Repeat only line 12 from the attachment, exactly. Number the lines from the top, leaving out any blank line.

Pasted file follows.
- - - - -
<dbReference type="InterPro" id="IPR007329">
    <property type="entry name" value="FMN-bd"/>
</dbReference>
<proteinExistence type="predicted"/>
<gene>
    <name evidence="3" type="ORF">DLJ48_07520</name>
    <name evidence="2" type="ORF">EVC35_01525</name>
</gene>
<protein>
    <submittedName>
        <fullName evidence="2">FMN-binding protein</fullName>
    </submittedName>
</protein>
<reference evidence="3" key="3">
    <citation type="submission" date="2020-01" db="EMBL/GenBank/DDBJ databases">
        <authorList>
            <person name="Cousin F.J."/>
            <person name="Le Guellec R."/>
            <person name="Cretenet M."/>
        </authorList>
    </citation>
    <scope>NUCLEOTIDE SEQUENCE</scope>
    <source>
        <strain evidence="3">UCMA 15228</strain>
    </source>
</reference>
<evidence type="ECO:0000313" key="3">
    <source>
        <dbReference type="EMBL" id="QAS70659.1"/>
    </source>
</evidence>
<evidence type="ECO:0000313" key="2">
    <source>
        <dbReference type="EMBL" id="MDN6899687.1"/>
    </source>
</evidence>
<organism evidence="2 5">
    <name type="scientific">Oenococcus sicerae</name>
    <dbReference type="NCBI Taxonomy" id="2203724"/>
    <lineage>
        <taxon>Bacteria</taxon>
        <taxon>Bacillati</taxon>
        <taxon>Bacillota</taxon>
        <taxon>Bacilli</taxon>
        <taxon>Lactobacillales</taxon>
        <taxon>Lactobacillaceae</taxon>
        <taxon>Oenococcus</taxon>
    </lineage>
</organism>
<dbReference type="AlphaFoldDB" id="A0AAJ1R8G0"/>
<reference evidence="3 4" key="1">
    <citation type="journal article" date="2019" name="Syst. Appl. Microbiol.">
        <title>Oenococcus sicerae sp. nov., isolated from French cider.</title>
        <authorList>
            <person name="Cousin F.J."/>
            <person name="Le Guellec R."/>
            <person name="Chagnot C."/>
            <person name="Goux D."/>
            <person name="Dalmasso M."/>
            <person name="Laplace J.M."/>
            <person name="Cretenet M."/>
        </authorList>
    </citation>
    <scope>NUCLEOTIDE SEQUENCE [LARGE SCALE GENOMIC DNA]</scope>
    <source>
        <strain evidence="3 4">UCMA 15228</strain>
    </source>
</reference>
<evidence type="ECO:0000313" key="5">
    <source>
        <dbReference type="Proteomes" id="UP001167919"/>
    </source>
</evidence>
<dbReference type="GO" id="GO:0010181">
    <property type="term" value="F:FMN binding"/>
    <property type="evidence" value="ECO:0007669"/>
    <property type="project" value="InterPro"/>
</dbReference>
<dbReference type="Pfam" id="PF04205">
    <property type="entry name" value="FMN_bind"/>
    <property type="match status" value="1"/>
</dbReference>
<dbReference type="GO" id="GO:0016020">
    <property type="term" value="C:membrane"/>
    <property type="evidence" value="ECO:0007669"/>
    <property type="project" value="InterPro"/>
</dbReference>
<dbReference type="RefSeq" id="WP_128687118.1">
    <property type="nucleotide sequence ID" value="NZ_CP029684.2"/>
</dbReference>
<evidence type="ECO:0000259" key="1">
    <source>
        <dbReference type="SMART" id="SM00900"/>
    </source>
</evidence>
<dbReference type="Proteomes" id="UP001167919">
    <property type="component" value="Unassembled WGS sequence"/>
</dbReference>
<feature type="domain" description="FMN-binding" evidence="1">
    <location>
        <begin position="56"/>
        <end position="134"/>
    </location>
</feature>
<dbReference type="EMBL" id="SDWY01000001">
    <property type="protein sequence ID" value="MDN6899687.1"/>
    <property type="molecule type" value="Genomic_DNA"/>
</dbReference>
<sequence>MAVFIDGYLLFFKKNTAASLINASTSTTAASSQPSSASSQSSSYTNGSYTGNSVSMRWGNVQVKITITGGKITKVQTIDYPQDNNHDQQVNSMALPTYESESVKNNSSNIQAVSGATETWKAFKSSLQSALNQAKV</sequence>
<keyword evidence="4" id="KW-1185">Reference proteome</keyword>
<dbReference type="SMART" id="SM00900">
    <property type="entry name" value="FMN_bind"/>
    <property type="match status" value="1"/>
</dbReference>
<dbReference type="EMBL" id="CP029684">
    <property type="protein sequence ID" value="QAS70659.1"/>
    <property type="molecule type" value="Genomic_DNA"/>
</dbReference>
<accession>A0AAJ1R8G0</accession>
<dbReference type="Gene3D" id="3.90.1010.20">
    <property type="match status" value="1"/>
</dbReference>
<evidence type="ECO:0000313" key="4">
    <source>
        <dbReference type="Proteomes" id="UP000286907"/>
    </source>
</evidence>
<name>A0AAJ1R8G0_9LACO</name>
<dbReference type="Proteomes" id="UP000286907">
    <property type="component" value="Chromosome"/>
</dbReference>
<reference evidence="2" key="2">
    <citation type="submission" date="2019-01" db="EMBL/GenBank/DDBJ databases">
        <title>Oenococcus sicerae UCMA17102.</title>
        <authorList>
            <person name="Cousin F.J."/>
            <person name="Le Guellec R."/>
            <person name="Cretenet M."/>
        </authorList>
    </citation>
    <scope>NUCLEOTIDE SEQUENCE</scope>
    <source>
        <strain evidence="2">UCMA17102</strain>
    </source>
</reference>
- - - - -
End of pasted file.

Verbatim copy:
    </submittedName>